Broomhilda and Django certainly fit those roles, and yet the roles, historically, were not intended for them. Some abolitionist works like “Uncle Tom’s Cabin” could paint slavery as a form of captivity, but the canonical captives of antebellum American literature were white women kidnapped by Indians, who after the Civil War were often replaced by freed slaves as objects of superstitious terror. The idea that regenerative violence could be visited by black against white instead of the reverse — that a man like Django could fill out the contours of the hunter — has been almost literally unthinkable.

But think about that when the hand-wringing starts about “Django Unchained” and ask yourself why the violence in this movie will suddenly seem so much more problematic, so much more regrettable, than what passes without comment in “Jack Reacher” or “Taken 2.” Mr. Tarantino is a virtuoso of bloodshed, that is for sure, and also more enamored of a particularly toxic racial slur than any decent white man should be. But decency in the conventional sense is not his concern, though in another sense it very much is. When you wipe away the blood and the anarchic humor, what you see in “Django Unchained” is moral disgust with slavery, instinctive sympathy for the underdog and an affirmation (in the relationship between Django and Schultz) of what used to be called brotherhood.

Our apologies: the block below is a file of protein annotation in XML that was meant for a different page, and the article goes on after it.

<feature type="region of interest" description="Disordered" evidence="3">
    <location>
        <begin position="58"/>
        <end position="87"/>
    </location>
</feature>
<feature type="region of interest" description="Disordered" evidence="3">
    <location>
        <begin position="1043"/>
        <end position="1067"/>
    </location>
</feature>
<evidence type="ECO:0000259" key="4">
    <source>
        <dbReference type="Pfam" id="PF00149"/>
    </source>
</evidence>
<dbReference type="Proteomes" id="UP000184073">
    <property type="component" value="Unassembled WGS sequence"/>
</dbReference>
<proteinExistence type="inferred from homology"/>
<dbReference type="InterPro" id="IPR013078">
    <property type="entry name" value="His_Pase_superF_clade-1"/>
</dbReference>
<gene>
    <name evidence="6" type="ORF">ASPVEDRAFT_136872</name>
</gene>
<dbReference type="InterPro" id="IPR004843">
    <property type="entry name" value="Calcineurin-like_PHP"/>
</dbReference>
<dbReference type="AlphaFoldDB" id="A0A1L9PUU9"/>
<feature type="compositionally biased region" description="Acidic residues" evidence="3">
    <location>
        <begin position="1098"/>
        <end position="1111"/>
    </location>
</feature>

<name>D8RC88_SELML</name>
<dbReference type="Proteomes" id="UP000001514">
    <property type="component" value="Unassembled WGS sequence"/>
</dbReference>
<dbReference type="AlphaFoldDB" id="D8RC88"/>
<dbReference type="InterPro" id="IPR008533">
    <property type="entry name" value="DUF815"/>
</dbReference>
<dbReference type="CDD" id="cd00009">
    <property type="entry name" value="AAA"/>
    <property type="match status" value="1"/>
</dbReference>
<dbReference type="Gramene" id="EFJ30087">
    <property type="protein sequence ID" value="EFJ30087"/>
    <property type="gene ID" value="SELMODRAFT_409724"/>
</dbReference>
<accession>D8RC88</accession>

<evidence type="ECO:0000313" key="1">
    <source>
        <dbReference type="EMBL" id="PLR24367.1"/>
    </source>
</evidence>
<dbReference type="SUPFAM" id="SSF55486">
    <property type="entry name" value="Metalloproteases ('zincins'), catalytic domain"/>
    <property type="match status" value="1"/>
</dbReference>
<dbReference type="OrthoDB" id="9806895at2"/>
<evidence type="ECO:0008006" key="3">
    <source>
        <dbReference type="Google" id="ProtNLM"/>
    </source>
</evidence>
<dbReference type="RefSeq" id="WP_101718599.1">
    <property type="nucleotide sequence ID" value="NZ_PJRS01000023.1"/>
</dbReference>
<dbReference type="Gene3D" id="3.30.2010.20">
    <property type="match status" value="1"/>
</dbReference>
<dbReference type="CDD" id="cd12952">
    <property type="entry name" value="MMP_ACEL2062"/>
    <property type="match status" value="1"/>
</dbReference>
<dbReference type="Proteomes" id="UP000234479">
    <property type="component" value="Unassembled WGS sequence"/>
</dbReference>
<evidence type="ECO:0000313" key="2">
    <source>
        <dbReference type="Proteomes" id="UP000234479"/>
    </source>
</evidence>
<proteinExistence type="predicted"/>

So maybe it’s not so different from “Lincoln,” after all. And if “Django Unchained” is not better, it is arguably more radical, both as cinema and as (fanciful) history. A double feature might be just the thing, if you have five and a half hours to spare. By any means necessary!

“Django Unchained” is rated R (Under 17 requires accompanying parent or adult guardian). Grisly violence (both comical and horrible); vile language (ditto).


Offline Reginald Hudlin

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Re: DJANGO UNCHAINED
« Reply #62 on: December 24, 2012, 04:36:47 pm »